Kirkus Reviews
A New York Times editor examines the 2000 US Census (along with much other data) and reports that we are in some ways the same as we always were-but very different, too. Employing techniques similar to those he used in Who We Are: A Portrait of America Based on the 1990 Census (1994), Roberts stitches patches of statistical information together with a slender, though not always silken, narrative. He begins with this: the average American is a 35-year-old woman living in her own home in the metro West or South. In 1900, this statistical citizen was a 26-year-old man renting property in rural America. Roberts explains the importance of demographics, then devotes himself to such subjects as households, aging, transience, race, income, and education. (Intriguingly, there's little on religion.) He ends with a view of how the US fits statistically into today's world. Along the way, some data surprise: Only 52% of households contain a married couple. Two-thirds of black children are born out of wedlock. New York City hosts 26,402 people per square mile. One out of 32 adults is or has been in prison. Only 20% of college students fit what the author calls the "Joe College" model: a resident student in a four-year program. Other findings confirm common observation. Florida is the "oldest" state; our population is shifting to the Southwest; women and blacks earn less than white men in similar occupations. Some of the findings also have profound social implications. More than 10% of black men in their late 20s are in prison. Ballooning older generations challenge the capacity of the younger to support them. Meantime, the text and numerous charts are sometimes dense with numbers and allusions; oneparagraph features Ehrenreich, Jefferson, Arnold, Fussell, Marx, Baritz, and Flaubert. To his credit, Roberts strives to maintain political neutrality, though he characterizes mandatory sentencing laws as "Draconian."Always useful, often entertaining, rarely dull. (34 b&w illustrations)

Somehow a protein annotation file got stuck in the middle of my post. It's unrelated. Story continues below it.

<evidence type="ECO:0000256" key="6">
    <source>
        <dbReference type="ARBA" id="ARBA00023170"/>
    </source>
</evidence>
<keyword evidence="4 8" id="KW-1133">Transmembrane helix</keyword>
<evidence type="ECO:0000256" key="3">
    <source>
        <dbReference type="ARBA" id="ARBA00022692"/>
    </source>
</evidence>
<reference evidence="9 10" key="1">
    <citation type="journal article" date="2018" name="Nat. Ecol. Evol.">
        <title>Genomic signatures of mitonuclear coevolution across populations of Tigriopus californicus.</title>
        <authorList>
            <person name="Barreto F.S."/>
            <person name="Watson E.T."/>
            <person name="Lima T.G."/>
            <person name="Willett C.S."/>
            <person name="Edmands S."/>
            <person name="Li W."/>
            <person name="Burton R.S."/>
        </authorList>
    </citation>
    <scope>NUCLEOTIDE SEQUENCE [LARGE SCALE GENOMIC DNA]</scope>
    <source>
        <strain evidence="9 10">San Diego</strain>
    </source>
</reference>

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Product Details

  • ISBN-13: 9780805070804
  • Publisher: Holt, Henry & Company, Inc.
  • Publication date: 10/1/2004
  • Edition description: First Edition
  • Edition number: 1
  • Pages: 304
  • Sales rank: 1,017,145
  • Product dimensions: 5.50 (w) x 8.50 (h) x 0.68 (d)

Meet the Author

Sam Roberts has been a reporter, columnist, and editor at The New York Times since 1983 and is also the host of New York Close-Up, a nightly television interview program on the cable news station New York 1. He is the author of Who We Are: A Portrait of America based on the latest U.S. Census, published in 1994, and The Brother: The Untold Story of the Rosenberg Case. He lives in Manhattan.

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Table of Contents

1 Who we are now 1
2 Why we count 15
3 How we live 23
4 How we're aging 48
5 Where we've moved 68
6 Where we dream 98
7 Our changing complexion 111
8 How we live in black and white 142
9 What we're worth 168
10 Are we smarter? 193
11 Who in the world we are 202
12 Where we're going 221